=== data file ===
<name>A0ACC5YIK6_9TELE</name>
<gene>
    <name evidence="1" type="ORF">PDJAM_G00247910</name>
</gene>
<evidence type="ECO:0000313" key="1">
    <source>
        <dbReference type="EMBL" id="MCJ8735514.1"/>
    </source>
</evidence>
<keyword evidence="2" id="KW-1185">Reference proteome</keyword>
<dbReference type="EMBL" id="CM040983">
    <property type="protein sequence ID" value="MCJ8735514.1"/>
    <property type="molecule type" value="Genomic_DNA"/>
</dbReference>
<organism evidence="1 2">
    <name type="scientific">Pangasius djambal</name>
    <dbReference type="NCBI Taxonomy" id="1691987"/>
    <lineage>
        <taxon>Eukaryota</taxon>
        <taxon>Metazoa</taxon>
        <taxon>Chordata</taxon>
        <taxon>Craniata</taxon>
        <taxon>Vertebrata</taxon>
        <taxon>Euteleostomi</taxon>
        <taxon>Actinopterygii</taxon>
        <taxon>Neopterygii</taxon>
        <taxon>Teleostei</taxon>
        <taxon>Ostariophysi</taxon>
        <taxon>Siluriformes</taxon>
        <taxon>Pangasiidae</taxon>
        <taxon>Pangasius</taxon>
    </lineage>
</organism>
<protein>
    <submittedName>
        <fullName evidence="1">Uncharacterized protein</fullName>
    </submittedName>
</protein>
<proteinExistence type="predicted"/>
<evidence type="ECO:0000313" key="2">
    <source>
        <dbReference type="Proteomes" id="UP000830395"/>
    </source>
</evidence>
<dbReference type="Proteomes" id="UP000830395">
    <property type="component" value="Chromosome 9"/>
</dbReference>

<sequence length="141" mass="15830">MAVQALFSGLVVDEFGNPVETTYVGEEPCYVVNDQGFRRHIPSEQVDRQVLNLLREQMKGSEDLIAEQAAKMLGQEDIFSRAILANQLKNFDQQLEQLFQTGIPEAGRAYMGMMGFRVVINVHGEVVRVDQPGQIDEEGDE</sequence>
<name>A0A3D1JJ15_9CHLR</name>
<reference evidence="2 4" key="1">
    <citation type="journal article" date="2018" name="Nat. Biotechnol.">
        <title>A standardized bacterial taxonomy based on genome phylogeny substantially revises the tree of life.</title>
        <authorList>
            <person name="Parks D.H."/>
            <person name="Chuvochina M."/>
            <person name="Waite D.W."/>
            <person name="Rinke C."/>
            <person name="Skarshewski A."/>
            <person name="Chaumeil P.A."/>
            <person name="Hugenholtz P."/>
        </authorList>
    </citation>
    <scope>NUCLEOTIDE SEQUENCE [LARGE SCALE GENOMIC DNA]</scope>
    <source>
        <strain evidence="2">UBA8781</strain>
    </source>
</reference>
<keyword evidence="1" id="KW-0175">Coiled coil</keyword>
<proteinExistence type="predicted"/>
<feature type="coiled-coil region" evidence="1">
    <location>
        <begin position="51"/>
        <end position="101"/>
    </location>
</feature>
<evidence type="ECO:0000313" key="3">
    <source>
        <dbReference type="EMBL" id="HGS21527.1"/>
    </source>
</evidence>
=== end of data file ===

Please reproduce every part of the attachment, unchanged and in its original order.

<name>A0ACC5YIK6_9TELE</name>
<gene>
    <name evidence="1" type="ORF">PDJAM_G00247910</name>
</gene>
<evidence type="ECO:0000313" key="1">
    <source>
        <dbReference type="EMBL" id="MCJ8735514.1"/>
    </source>
</evidence>
<keyword evidence="2" id="KW-1185">Reference proteome</keyword>
<dbReference type="EMBL" id="CM040983">
    <property type="protein sequence ID" value="MCJ8735514.1"/>
    <property type="molecule type" value="Genomic_DNA"/>
</dbReference>
<organism evidence="1 2">
    <name type="scientific">Pangasius djambal</name>
    <dbReference type="NCBI Taxonomy" id="1691987"/>
    <lineage>
        <taxon>Eukaryota</taxon>
        <taxon>Metazoa</taxon>
        <taxon>Chordata</taxon>
        <taxon>Craniata</taxon>
        <taxon>Vertebrata</taxon>
        <taxon>Euteleostomi</taxon>
        <taxon>Actinopterygii</taxon>
        <taxon>Neopterygii</taxon>
        <taxon>Teleostei</taxon>
        <taxon>Ostariophysi</taxon>
        <taxon>Siluriformes</taxon>
        <taxon>Pangasiidae</taxon>
        <taxon>Pangasius</taxon>
    </lineage>
</organism>
<protein>
    <submittedName>
        <fullName evidence="1">Uncharacterized protein</fullName>
    </submittedName>
</protein>
<proteinExistence type="predicted"/>
<evidence type="ECO:0000313" key="2">
    <source>
        <dbReference type="Proteomes" id="UP000830395"/>
    </source>
</evidence>
<dbReference type="Proteomes" id="UP000830395">
    <property type="component" value="Chromosome 9"/>
</dbReference>

<sequence length="141" mass="15830">MAVQALFSGLVVDEFGNPVETTYVGEEPCYVVNDQGFRRHIPSEQVDRQVLNLLREQMKGSEDLIAEQAAKMLGQEDIFSRAILANQLKNFDQQLEQLFQTGIPEAGRAYMGMMGFRVVINVHGEVVRVDQPGQIDEEGDE</sequence>
<name>A0A3D1JJ15_9CHLR</name>
<reference evidence="2 4" key="1">
    <citation type="journal article" date="2018" name="Nat. Biotechnol.">
        <title>A standardized bacterial taxonomy based on genome phylogeny substantially revises the tree of life.</title>
        <authorList>
            <person name="Parks D.H."/>
            <person name="Chuvochina M."/>
            <person name="Waite D.W."/>
            <person name="Rinke C."/>
            <person name="Skarshewski A."/>
            <person name="Chaumeil P.A."/>
            <person name="Hugenholtz P."/>
        </authorList>
    </citation>
    <scope>NUCLEOTIDE SEQUENCE [LARGE SCALE GENOMIC DNA]</scope>
    <source>
        <strain evidence="2">UBA8781</strain>
    </source>
</reference>
<keyword evidence="1" id="KW-0175">Coiled coil</keyword>
<proteinExistence type="predicted"/>
<feature type="coiled-coil region" evidence="1">
    <location>
        <begin position="51"/>
        <end position="101"/>
    </location>
</feature>
<evidence type="ECO:0000313" key="3">
    <source>
        <dbReference type="EMBL" id="HGS21527.1"/>
    </source>
</evidence>